A few weeks ago I read The Star Machine by Jeanine Basinger, which is an interesting book of Hollywood biographies woven around the question of what makes a movie star and what events and personalities affect that process. It's a good read; I recommend it.
I just finished reading Charles McGraw: Biography of a Film Noir Tough Guy by Alan K. Rode, which is remarkable because it's about a character actor. It, too, is a good read; I recommend it.
Ms. Basinger is a film scholar from Connecticut. Her favorite word is "soupcon," as in "a soupcon of a doubt" or "a soupcon of suspicion." The word "soupcon" seems to pop up out of nowhere every 20 or 30 pages in her book. Me, I'd say you'd want to use a word like "soupcon" maybe every third book or so, but that's just me.
Mr. Rode is a film historian from California. His favorite word is "truncated," as in "a truncated career" or "disappointed with his truncated role in the film." The word "truncate" in one of its forms appears every few dozen pages. Me, I'd save a word like "truncated" for more special occasions, but that's just me.
Now, me, I'm not from Connecticut or California. I am from the Rust Belt. I don't usually go around using words like "soupcon" or "truncate." People I know would laugh or throw things if I were to talk like that. I have a different favorite word.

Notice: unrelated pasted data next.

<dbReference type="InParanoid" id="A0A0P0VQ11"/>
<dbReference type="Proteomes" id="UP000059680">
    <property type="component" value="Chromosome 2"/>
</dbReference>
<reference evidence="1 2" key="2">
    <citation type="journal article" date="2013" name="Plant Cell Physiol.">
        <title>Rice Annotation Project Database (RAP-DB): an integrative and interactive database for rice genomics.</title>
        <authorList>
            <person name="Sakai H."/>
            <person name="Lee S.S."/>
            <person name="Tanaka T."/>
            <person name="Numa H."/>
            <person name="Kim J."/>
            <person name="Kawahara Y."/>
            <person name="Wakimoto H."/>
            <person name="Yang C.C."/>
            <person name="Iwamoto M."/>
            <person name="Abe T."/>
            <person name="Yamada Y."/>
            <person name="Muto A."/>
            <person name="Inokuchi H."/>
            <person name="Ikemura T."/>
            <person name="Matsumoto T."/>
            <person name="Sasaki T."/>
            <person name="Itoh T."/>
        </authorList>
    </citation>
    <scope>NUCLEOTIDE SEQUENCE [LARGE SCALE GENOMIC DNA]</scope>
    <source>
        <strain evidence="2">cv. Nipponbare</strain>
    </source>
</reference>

My favorite word is "Rat-phuck," as in "Stalin was as big a Rat-phuck as Hitler" or "O.J. Simpson is a murdering Rat-phuck." I mutter things like, "Last week some stupid, drunken Rat-phuck crashed his car into a utility pole and cut my cable service for almost a week." The term "Rat-phuck" is colorful. It tends to catch people off guard. It's a delightfully surprising word with a multitude of uses. Try it out some time and see if your friends aren't surprised. Try saying it when you aren't even mad, and your listeners will be doubly startled. Yes, it's that kind of word. It's a Rust Belt word. You may borrow it whenever you please.
Anyway, buy or borrow Jeanine Basinger's book if you're at all interested in Hollywood history. Mr. Rode's book is a bit more specialized but should certainly be of interest to any film noir enthusiasts. (Read more. It's good for you. And it prevents you from becoming a boring and listless Rat-phuck.)